Basel Norm III is also known as the Third Basel Accord or Basel Standards. It is a regulatory framework followed on a voluntary basis on a global scale. The framework deals with capital adequacy in banks, stress testing, and market liquidity risk.
Aspirants would find this topic helpful in the IAS Exam. The topic of Basel norms is important for the ‘economy’ section of the UPSC syllabus.
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What is Basel Norm III?
- Basel Norms are the international banking regulations.
- Basel III Accord was developed by the Basel Committee on Banking Supervision (BCBS).
- In 2010, Basel III guidelines were released.
- It was developed in response to the shortcomings in financial regulations exposed during the financial crisis of 2007-08.
- It is a set of agreements by BCBS that focuses on the risks to banks and the financial system.
- To strengthen the international banking system, Basel norms put an effort to coordinate banking regulations across the globe.
- The objective of Basel Norms III is to increase the liquidity of banks and decrease bank leverage.
What are the 3 Main Pillars or 3 Main Principles of Basel III?
The 3 main pillars or 3 main principles of Basel III are given below.
- Minimum Capital Requirements
- Leverage Ratio
- Liquidity Requirements
Need for Basel Norms
Banks are exposed to a variety of risks and defaults because of lending to borrowers who carry their own risks. Banks lend money raised from the market as well as the deposits of the public as a result they fall at times. Hence to deal with such situations banks are required to keep aside a certain percentage of capital as security against the risk of non–recovery. The Basel Committee has produced Basel III norms for Banking to tackle this risk.
How Does Basel III Affect Banks?
The Cost of increasing capital ratios may lead banks to raise their lending rates thereby resulting in a reduction of lending. This will have a significant impact on the economy due to lower investment, lower exports, and lower consumption.
Aspirants can check out the relevant related links provided below to assist their upcoming Civil services exam preparation
|Banking Sector Reforms & Acts
|Capital Adequacy Ratio (CAR)
|Cash Reserve Ratio – Importance, Advantages
|Monetary Policy – Objectives, Roles and Instruments
|Non-Performing Assets (NPA)
|Bad Banks – Idea Proposed by Indian Banking
What is the Basel Committee on Banking Supervision?
- Basel Committee on Banking Supervision was established in 1974 by the Governors of Central Banks belonging to a Group of 10 (G-10 ) countries. This was in response to the disruptions in financial markets. Check out the Central Banks Of Different Countries – 200+ List on the linked page.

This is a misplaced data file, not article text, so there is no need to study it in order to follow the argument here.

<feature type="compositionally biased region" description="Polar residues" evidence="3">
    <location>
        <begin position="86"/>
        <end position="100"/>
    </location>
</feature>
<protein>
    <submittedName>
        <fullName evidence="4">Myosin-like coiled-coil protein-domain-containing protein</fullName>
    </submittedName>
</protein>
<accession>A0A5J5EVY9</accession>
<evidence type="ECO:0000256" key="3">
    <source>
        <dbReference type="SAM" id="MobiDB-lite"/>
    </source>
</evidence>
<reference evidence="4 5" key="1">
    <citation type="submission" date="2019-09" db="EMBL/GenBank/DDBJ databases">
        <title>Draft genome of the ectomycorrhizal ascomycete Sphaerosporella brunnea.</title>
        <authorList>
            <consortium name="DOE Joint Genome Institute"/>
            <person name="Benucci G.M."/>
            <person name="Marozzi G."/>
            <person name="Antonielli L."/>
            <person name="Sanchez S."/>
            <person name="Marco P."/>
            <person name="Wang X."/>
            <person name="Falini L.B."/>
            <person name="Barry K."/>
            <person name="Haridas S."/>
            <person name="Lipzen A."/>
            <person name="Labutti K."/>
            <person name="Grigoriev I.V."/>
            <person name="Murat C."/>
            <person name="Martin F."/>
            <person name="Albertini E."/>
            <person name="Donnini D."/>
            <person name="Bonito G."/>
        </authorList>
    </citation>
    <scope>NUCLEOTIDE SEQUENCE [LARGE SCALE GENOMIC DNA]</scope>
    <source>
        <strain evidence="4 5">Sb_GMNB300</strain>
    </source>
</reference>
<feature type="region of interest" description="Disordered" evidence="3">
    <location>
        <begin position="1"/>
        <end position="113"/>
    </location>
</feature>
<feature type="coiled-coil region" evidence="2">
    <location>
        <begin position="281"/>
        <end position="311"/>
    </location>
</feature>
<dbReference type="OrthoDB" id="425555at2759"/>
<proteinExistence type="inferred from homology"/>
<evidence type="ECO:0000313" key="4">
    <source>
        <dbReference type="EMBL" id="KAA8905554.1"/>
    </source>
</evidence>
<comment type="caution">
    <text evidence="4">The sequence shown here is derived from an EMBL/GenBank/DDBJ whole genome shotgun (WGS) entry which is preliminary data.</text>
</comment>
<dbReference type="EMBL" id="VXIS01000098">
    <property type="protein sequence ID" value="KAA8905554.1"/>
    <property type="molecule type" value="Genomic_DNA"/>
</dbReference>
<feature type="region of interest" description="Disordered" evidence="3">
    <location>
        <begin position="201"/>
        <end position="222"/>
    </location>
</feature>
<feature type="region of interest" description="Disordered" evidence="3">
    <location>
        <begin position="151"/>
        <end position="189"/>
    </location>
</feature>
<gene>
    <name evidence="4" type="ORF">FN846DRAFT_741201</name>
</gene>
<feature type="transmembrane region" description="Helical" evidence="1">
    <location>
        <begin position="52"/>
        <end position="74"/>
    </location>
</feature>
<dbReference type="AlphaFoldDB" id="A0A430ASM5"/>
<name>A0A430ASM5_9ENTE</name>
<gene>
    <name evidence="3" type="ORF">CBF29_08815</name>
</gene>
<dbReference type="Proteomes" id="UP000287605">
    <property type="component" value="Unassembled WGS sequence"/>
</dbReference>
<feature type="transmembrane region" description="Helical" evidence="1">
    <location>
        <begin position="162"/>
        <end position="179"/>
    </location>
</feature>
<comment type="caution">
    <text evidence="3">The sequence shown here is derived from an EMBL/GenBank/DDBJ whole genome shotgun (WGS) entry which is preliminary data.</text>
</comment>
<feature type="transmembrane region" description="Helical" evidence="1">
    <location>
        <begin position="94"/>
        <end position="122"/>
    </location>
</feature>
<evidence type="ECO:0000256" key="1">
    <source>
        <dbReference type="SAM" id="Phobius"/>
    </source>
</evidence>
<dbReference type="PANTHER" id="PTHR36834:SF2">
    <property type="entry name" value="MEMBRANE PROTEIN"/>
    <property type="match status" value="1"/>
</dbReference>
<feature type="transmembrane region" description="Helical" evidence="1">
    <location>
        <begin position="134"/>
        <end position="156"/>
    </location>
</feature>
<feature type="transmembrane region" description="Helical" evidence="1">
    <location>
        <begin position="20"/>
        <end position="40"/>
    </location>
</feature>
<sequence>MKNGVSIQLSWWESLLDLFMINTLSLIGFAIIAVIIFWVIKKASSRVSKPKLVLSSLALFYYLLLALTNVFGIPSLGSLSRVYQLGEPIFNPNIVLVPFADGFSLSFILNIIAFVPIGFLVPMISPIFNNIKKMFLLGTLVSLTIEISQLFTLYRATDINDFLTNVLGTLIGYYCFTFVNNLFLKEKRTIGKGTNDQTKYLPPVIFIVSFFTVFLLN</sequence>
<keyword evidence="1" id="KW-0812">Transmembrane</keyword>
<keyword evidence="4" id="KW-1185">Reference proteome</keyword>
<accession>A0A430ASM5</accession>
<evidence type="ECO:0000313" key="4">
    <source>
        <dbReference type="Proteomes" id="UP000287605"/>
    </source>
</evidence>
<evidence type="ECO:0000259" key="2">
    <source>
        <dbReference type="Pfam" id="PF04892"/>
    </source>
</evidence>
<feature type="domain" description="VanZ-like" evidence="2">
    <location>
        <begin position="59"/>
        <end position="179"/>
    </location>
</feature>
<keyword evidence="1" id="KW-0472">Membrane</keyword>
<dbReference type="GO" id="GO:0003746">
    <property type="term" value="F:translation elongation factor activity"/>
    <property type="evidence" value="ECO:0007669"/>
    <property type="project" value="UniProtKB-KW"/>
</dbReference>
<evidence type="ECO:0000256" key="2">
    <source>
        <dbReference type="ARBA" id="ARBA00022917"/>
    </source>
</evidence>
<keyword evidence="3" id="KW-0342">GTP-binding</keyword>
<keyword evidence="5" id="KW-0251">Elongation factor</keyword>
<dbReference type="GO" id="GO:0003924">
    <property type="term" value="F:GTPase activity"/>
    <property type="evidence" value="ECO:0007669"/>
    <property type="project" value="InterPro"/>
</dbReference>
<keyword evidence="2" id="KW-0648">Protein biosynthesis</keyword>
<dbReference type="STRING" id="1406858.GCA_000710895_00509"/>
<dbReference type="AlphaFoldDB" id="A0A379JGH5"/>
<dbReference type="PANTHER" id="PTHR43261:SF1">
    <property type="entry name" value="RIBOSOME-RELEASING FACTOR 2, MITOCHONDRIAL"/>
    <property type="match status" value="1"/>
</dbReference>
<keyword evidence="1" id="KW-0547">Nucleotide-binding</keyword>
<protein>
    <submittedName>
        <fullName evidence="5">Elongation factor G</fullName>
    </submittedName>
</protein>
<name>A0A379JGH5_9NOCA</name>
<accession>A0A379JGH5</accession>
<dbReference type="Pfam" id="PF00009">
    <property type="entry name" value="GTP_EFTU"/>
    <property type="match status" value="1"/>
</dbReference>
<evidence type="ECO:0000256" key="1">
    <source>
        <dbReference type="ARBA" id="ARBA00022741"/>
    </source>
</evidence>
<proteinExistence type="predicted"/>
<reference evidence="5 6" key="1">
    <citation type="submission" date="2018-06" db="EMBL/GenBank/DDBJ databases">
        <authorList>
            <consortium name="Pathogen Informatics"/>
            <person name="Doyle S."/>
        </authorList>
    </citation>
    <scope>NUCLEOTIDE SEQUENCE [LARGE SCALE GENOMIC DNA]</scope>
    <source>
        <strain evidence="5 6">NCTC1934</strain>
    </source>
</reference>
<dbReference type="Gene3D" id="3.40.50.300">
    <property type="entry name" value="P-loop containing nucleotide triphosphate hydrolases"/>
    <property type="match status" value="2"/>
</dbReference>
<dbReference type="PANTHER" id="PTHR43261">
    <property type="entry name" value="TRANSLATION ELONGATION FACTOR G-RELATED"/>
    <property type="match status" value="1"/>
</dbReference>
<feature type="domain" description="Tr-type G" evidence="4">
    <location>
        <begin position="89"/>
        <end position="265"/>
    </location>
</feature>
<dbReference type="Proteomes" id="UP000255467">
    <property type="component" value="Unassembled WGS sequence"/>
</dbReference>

- The objective of this committee is to strengthen the regulations, supervision, and banking practices globally.
- Basel Committee reports to the Group of Governors and Heads of Supervision (GHOS).
- The Committee was expanded in 2009 to 27 jurisdictions. India was included in this expansion.
- Basel Committee has formulated Basel I, Basel II, and Basel III accords.
- The secretariat of the Basel Committee on Banking Supervision (BCBS) is located in Basel, Switzerland at the Bank for International Settlements (BIS).
Basel I Norms
India adopted Basel-I Norms guidelines in 1999.
- Basel Norms I was introduced in 1988.
- Basel Norms I focused almost entirely on credit risk.
- Credit risk is the possibility of a loss resulting from a borrower’s failure to repay a loan or meet contractual obligations. Traditionally, it refers to the risk that a lender may not receive the owed principal and interest.
- It defined capital and structure of risk weights for banks.
- The minimum capital requirement was fixed at 8% of risk-weighted assets (RWA).
- RWA means assets with different risk profiles.
- For example, an asset backed by collateral would carry lesser risks as compared to personal loans, which have no collateral.
Basel Norms II
Though India follows Basel II norms, they are yet to be fully implemented in India and overseas.
- BCBS published Basel II guidelines in 2004
- These were the refined and reformed versions of the Basel I Accord.
- The guidelines were based on three parameters, which the committee calls pillars.
- Market Discipline: This needs increased disclosure requirements. Banks need to mandatorily disclose their CAR, risk exposure, etc to the central bank.
- Supervisory Review: According to this, banks needed to develop and use better risk management techniques in monitoring and managing all the three types of risks that a bank faces, viz. credit, market and operational risks.
- Capital Adequacy Requirements: Banks should maintain a minimum capital adequacy requirement of 8% of risk assets
In the Indian context, the Reserve Bank of India (RBI) is overseeing the implementation of BASEL III Norms.
The above details would help candidates prepare for UPSC 2024.
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